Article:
Tapa is also played in Middle East where it is known as Mahbusa ( Arabic: محبوسة ), pronounced Mahbouseh in Levantine Arabic.

The rules are as for Plakoto above with the following variations:

  • Starting layout. The starting layout is effectively the same; however, it is usual, but not necessary, to place only 2 pieces at the start and add the others as the game develops. Since Tapa is not played as a single game, the winner of the previous game (Gjul Bara) in the match has the first turn.
  • No mother piece. There is no 'mother piece'.
  • Double game. A double game is called a mars.

Backgammon comparison


Plakoto and Tapa differs significantly from Backgammon in several ways:

  • they are pinning games. There is no hitting or hit and run.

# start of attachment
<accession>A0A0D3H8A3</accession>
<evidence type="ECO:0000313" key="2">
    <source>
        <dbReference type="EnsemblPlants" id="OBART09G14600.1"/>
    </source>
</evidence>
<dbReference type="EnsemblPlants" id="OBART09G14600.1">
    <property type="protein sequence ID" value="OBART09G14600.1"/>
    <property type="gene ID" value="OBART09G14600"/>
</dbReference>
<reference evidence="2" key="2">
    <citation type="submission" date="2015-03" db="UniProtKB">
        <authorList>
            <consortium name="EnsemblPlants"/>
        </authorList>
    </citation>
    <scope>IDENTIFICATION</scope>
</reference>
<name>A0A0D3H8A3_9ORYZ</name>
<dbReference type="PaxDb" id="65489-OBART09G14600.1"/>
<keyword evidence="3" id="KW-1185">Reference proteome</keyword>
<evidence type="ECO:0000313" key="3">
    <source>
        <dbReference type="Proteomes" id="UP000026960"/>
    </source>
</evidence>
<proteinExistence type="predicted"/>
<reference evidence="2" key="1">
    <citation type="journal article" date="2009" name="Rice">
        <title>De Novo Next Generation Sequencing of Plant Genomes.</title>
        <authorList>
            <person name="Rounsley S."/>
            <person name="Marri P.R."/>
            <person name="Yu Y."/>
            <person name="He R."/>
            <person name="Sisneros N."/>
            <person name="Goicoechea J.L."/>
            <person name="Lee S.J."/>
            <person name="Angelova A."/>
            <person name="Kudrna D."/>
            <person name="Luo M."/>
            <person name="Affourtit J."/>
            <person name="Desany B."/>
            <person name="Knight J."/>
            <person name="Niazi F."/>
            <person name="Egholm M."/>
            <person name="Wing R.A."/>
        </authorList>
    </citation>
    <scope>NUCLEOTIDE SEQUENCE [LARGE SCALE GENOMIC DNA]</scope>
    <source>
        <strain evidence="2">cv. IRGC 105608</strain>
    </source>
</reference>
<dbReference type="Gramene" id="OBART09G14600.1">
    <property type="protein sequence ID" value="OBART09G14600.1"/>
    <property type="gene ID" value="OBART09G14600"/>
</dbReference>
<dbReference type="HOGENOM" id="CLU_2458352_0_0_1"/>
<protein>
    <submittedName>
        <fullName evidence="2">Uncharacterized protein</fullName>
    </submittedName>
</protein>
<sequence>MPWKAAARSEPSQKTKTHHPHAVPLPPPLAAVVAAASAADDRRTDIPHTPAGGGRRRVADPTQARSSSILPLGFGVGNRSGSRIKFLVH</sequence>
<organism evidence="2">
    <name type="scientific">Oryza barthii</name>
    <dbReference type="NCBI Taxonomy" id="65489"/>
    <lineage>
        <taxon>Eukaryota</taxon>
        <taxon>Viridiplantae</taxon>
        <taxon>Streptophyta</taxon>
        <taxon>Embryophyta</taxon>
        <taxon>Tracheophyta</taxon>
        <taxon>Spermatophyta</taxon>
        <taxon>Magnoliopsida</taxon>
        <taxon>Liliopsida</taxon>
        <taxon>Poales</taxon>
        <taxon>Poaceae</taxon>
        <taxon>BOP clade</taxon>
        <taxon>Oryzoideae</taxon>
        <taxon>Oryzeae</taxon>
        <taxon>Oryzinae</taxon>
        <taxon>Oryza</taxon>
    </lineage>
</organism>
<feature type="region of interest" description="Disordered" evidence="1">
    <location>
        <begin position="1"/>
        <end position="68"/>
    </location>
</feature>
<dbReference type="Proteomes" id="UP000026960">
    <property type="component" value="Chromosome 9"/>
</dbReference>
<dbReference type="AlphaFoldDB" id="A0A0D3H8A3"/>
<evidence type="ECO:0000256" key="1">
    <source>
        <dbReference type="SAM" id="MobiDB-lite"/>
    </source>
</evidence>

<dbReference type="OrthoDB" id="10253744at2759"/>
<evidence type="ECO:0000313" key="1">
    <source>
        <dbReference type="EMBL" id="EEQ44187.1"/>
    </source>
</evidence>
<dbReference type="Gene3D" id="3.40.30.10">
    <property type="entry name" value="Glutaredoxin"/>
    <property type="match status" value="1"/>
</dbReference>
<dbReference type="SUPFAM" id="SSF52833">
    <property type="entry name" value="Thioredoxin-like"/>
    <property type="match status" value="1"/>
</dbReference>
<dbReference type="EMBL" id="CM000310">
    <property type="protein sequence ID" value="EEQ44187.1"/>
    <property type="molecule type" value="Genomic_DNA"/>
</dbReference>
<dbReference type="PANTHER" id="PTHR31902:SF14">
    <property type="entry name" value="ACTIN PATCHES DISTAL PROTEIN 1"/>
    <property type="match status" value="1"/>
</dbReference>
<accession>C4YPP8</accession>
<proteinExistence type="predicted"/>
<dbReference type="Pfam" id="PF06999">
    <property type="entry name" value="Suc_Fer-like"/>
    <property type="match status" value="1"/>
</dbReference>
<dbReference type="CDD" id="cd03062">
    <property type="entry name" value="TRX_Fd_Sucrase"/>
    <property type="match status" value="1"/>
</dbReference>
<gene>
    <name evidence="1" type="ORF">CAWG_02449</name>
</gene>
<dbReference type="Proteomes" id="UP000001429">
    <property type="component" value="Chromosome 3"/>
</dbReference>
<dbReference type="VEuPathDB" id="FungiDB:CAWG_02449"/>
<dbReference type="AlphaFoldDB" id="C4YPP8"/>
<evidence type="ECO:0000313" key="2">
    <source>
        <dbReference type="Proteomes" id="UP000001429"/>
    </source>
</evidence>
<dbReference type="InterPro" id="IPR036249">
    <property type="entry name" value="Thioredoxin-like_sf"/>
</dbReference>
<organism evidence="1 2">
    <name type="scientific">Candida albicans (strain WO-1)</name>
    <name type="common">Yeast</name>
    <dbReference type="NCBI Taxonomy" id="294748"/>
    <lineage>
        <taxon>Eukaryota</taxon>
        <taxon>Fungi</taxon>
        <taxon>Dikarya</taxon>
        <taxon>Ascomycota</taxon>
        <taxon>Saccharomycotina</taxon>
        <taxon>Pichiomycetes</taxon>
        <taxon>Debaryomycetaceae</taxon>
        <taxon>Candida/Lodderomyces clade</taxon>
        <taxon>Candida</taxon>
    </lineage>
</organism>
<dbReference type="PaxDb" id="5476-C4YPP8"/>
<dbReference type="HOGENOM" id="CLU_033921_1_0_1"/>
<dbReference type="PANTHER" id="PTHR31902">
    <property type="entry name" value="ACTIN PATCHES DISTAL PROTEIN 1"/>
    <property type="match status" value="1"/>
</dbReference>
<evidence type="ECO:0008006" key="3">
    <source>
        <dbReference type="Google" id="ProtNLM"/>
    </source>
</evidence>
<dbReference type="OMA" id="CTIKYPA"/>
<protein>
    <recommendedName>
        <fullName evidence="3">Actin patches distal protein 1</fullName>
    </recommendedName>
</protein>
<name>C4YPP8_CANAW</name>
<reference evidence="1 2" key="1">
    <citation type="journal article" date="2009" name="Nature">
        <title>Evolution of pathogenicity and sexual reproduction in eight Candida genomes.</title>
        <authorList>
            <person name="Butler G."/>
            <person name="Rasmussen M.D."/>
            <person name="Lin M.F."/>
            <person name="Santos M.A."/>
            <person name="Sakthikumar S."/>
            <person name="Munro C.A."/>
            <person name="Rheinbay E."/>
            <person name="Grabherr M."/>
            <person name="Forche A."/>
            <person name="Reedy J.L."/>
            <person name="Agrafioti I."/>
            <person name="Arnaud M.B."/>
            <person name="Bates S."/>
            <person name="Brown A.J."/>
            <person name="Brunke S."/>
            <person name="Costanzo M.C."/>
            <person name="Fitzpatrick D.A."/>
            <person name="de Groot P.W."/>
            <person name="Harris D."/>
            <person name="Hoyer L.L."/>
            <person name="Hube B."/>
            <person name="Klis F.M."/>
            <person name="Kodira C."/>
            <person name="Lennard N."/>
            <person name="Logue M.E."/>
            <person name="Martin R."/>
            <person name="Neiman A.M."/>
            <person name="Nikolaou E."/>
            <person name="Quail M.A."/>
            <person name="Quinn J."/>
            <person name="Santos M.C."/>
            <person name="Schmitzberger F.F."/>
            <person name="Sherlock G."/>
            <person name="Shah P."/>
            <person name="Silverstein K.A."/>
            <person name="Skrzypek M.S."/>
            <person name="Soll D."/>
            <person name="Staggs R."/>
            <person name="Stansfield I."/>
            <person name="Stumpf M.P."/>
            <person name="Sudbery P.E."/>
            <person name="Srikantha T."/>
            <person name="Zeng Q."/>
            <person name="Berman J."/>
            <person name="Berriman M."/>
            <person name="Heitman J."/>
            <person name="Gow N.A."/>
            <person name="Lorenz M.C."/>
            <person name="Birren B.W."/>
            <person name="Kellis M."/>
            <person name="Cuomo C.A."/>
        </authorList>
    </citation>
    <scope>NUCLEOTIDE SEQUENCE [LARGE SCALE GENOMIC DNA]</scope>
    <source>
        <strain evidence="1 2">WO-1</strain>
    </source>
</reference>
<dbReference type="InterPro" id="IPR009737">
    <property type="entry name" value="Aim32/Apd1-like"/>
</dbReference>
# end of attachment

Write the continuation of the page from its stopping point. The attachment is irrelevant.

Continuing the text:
• There is no triple game or backgammon equivalent
  • There is no doubling cube, so a player cannot win more than 2 match points in a single game.
  • The player to go first re-rolls the dice; thus starting with a doublet is possible.


  1. ^ Parlett (1999), p. 82.
  2. ^ Tapa at Backgammon Galore. Retrieved 28 September 2022.


  • Frantzis, Nicholas (1979). The Seven Popular Games of Backgammon. Hicksville, NY: Exposition. p. 42.
  • Goldberg, Suzanne and Robert Hamilton (1996). Backgammon. San Francisco: Gamescape. p. 1.
  • Jacoby, Oswald and John R. Crawford (1970). The Backgammon Book. NY: Viking. p. 212.
  • Obolensky, Prince Alexis and Ted James (1969). Backgammon: The Action Game. London: Allen. p. 165.
  • Parlett, David (1999). The Oxford History of Board Games. Oxford: OUP.
  • Ratip, Arman (1977). How to Play Backgammon. London: Spring. p. 38. (under "Press Backgammon")
  • Tzannes, Nicolaos and Basil Tzannes (1977). Backgammon Games and Strategies. South Brunswick: Barnes. p. 82.